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Raspberry Pi 2 Is Faster, But Not Pricier

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Available for the same price as its predecessor, the next-gen Raspberry Pi 2 packs the BCM2836 and 1GB of SDRAM.

Raspberry Pi 2

The next-gen Raspberry Pi 2 is on sale now, and despite its souped-up memory and CPU performance, it is still just $35.

The Raspberry Pi 2 runs a 900MHz quad-core ARM Cortex-A7 CPU and 1GB LPDDR2 SDRAM, which offers six times the performance and two times the memory of its predecessor, the company said.

The newest Raspberry Pi is compatible with the first-gen device, which has 512MB of RAM, a Broadcom BCM2835 application processor, and a 700MHz ARM11 CPU. Raspberry Pi 2 also looks identical to Raspberry Pi 1 Model B+, an upgraded version of the Raspberry Pi 1 that added more ports and some other improvements over its two-year-old predecessor.

As a result, connectors on the Raspberry Pi 2 are in the same place and have the same functionality, so existing users will find it easy to make the transition. Also, the board can still be run from a 5V micro-USB power adapter.

“Since we launched the original Raspberry Pi Model B, back in 2012, we’ve done an enormous amount of software work to get the best out of our Broadcom BCM2835 application processor and its 700MHz ARM11 CPU,” Eben Upton, Raspberry Pi Founder and CEO, wrote in a blog post. “Nonetheless, there comes a point when there’s no substitute for more memory and CPU performance.”

Workers have spent “thousands of hours” developing firmware and board support “to make Raspberry Pi the most stable single board computer in the world,” he said. “It’s worth going back and trying out an old SD card image from 2012 to get an idea of how far we’ve come.”

The low-priced Raspberry Pi 2 is available for purchase from element14 and RS Components. “Remember you’ll need an updated NOOBS or Raspbian image including an ARMv7 kernel and modules from our downloads page,” Upton said.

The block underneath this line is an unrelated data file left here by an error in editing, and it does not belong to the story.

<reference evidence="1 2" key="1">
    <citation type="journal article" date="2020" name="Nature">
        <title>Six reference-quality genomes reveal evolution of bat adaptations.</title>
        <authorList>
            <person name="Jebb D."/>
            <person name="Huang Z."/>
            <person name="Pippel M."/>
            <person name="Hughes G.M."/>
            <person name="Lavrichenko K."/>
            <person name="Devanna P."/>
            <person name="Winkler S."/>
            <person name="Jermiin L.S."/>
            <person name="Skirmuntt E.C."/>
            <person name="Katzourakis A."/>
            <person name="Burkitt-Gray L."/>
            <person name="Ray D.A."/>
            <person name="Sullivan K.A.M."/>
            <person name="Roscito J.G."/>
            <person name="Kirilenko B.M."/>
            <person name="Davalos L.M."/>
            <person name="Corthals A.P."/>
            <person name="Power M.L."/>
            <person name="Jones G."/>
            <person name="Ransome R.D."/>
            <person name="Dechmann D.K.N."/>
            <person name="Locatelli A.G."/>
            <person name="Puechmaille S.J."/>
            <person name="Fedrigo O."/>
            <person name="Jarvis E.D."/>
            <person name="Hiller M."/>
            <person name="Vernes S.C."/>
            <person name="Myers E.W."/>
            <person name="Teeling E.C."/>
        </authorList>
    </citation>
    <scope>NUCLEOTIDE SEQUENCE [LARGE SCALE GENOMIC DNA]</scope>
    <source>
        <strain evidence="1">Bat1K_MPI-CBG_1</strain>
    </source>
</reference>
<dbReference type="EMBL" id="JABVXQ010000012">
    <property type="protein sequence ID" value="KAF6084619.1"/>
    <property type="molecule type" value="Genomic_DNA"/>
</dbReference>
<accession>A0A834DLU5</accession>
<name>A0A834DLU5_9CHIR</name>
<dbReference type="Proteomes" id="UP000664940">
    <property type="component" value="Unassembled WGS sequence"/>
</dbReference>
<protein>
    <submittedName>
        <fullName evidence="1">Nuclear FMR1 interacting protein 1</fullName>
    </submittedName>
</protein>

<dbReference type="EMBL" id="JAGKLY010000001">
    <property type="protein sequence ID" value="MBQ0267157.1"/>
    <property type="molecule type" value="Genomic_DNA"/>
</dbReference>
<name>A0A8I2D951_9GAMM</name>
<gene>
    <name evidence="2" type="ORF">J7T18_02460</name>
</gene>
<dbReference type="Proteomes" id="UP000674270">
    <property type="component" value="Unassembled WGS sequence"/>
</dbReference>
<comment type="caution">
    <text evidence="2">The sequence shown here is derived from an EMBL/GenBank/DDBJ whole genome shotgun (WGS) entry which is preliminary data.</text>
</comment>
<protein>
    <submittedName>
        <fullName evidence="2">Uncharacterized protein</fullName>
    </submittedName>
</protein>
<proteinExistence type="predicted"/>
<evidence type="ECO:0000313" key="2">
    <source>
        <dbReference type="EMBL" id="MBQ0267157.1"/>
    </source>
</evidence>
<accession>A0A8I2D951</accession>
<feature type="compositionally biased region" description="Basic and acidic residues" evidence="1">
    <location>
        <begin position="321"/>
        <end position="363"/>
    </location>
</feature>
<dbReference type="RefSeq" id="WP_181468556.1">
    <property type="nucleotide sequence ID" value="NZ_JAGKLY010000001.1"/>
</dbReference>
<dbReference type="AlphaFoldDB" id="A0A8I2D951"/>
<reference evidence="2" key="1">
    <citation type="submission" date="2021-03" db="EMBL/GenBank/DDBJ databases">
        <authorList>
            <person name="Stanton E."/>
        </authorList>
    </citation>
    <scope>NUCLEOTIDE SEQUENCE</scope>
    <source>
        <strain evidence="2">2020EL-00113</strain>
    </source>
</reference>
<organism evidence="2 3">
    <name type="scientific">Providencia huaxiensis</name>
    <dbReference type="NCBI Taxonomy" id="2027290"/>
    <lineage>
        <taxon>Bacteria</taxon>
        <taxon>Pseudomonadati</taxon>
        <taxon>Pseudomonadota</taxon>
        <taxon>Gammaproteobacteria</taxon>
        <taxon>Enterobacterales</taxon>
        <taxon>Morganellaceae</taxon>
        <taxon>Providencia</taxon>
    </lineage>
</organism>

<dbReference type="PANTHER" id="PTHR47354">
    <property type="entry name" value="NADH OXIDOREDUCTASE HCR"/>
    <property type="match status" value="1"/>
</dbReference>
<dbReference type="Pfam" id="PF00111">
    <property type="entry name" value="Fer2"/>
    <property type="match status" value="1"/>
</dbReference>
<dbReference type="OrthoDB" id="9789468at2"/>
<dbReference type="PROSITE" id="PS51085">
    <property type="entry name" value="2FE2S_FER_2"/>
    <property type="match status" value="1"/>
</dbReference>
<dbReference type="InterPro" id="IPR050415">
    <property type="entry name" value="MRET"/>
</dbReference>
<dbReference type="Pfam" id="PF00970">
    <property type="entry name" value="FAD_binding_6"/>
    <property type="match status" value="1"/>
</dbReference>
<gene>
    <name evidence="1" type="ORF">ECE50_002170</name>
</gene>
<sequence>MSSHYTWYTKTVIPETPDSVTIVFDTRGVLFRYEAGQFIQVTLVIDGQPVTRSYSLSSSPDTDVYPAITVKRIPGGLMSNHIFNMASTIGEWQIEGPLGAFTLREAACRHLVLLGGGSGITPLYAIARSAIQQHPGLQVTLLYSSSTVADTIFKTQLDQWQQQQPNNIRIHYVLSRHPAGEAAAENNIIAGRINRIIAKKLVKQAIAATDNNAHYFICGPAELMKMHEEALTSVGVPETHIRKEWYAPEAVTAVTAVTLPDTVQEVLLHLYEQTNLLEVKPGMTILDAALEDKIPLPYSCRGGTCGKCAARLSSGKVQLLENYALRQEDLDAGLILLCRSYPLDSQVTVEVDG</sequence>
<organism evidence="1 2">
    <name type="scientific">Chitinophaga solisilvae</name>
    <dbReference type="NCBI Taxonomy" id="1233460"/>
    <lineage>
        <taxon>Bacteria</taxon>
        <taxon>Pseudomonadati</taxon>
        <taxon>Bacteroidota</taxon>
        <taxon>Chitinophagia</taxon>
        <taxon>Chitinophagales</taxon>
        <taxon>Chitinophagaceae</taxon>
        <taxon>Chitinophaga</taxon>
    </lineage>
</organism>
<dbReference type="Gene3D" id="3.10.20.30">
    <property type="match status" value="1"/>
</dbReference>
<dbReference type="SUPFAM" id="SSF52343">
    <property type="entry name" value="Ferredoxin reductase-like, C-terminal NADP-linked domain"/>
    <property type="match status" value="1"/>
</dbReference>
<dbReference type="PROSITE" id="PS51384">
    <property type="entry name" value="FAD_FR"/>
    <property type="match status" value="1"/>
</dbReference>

Once you get the device, you can take advantage of “the full range of ARM GNU/Linux distributions, including Snappy Ubuntu Core, as well as Microsoft Windows 10,” according to Upton. Windows 10 will be available for free to the Maker community later this year. Join the Windows Developer Program for IoT to get updates about that.

“Raspberry Pi has quickly become one of the Maker community’s favorite platforms because their highly capable, low-cost boards and compute modules enable developers to bring their vision to life,” Kevin Dallas, general manager of the Windows IoT Group, wrote in a blog post.

“Raspberry Pi 2 is a surprisingly powerful device that opens up the world of computing and programming to a huge range of people and skill levels,” Dallas added.

The launch of the Raspberry Pi 2 does not mean the demise of its predecessors. The company promised its RP1 Model B and B+ will continue production, “as long as there’s demand for it.” Both boards will remain on sale for $35. Model A+, meanwhile, is still available for $20.

For more, see PCMag’s review of Raspberry Pi and the slideshow above.

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